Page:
Even in cities like Montgomery, there were previous attempts to raise this question and what it demonstrated was that people were thinking about these questions and seeking solutions long before the national attention of the late 1950s. Out of these moments, Black churches, became the base for much of civil rights activity throughout the south, ministers like Martin Luther King, Jr. were then thrust into the leadership positions that they were known for during the period. But without the spark of ordinary people, they would not have had anyone to lead. With the Freedom Rides, young activists began to take center stage on these questions. By the 1960s, they would be firmly ensconced in the movement.
Young Activists and Civil Rights
Providing a new spark and energy to the tradition of direct action, young activists during the early 1960s helped expose the nation to the evils of segregation executing a number of sit-ins that made public accommodations a key issue in the fight for civil rights. These students were products of complex histories. One group of students was Southern-born and bred and came to the movement out of a deep antipathy for the environments that fostered the hate that underpinned segregation. They were the products of the inadequate schools, their parents were the laborers who were cheated out of economic opportunity. But in 1955, when Emmett Till was murdered in Mississippi, they felt the call to do something. Calling themselves, “The Emmett Till generation,” they joined their local NAACPs and many of them attended local HBCUs and used those spaces as the launching pad for the sit-in movement.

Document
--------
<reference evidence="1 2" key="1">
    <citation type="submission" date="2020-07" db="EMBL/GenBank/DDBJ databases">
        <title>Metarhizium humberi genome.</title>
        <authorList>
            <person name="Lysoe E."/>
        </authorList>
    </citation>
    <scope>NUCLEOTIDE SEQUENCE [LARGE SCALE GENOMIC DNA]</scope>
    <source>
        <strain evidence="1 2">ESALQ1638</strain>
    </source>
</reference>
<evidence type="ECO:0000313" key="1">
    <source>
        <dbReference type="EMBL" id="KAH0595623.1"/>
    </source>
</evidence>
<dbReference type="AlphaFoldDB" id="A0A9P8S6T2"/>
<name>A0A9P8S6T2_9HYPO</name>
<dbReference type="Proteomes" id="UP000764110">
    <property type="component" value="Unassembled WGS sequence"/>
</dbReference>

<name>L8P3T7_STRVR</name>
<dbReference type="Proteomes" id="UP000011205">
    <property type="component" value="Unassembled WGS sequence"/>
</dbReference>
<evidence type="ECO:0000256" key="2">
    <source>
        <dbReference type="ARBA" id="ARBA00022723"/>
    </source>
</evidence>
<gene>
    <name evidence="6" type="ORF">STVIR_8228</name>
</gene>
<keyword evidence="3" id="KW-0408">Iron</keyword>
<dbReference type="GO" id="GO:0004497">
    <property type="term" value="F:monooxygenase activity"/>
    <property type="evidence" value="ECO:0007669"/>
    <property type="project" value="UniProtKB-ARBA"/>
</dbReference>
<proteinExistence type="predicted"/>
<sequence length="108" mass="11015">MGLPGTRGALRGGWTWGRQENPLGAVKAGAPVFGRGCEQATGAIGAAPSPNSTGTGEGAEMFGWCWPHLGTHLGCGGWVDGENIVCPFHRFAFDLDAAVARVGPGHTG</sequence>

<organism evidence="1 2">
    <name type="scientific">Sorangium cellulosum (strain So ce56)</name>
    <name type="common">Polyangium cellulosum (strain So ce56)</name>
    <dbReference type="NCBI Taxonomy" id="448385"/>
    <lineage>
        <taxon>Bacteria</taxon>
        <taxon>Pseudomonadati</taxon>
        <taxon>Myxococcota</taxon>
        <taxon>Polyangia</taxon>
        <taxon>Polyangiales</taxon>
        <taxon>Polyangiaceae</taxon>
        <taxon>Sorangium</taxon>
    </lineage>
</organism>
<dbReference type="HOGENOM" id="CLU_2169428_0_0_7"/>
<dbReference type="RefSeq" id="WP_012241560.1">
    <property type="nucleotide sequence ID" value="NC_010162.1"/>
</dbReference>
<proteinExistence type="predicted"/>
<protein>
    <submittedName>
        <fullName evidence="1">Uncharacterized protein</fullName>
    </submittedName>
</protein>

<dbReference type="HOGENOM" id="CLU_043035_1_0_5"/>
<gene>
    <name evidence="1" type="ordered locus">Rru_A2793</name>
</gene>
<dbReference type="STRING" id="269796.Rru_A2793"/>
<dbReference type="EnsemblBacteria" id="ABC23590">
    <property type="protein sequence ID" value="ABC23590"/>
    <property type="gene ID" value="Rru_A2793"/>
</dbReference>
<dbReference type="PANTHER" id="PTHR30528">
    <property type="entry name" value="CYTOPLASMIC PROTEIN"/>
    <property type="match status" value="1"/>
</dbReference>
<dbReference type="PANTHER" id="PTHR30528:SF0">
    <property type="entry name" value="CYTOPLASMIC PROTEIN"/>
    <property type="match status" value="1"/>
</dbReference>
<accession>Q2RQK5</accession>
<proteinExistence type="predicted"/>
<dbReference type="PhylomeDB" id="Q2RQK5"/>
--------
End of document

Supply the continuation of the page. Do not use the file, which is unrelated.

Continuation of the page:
Another group came to the movement from the north. They were Black and experienced levels of poverty and dispossession but did not experience Jim Crow in the same way until they came south to attend college. Many of them, however, did come with a previous understanding of socialism and pacifism and other radical ideologies that they picked up from various Northern environments. They saw ways to immediately apply these tactics to the Southern struggle.
The fusion of these two groups created a prime opportunity to develop a national struggle. After the Greensboro Four, sparked a new wave of sit-ins on February 1, 1960, Black students across the nation begin to emulate their example. Seeing the need to organize this fervor, longtime activist and current organizer of the Southern Christian Leadership Conference, Ella J. Baker sent out a call for a meeting on Easter Weekend. The result of that call was the creation of the Student Nonviolent Coordinating Committee.
The Civil Rights Movement began because of the need for ordinary people to realize and enact their own definitions of freedom. In order for such a movement to occur, their activity had to precede any attempt to organize or provide the legal language necessary for effecting change. That process is not limited to the moments that are often narrated in school textbooks, and those moments themselves must be contextualized as belonging to that process. With the history of the legal struggle for civil rights and the history of direct action, as well as those struggles for self-defense and against sexual assault, we can better understand the origins of the Civil Rights movement.
Susan Carle, Defining the Struggle: National Organizing for Racial Justice, 1880-1915 (New York: Oxford University Press, 2013)
Rawn James, Root and Branch: Charles Hamilton Houston, Thurgood Marshall, and the Struggle to End Segregation (New York: Bloomsbury Press, 2013)
Blair L.M. Kelley, Right to Ride: Streetcar Boycotts and African American Citizenship in the Era of Plessy V. Ferguson (Chapel Hill, NC: University of North Carolina Press, 2010)
Wesley Hogan, Many Minds, One Heart: SNCC's Dream for a New America (Chapel Hill, NC: University of North Carolina Press, 2007).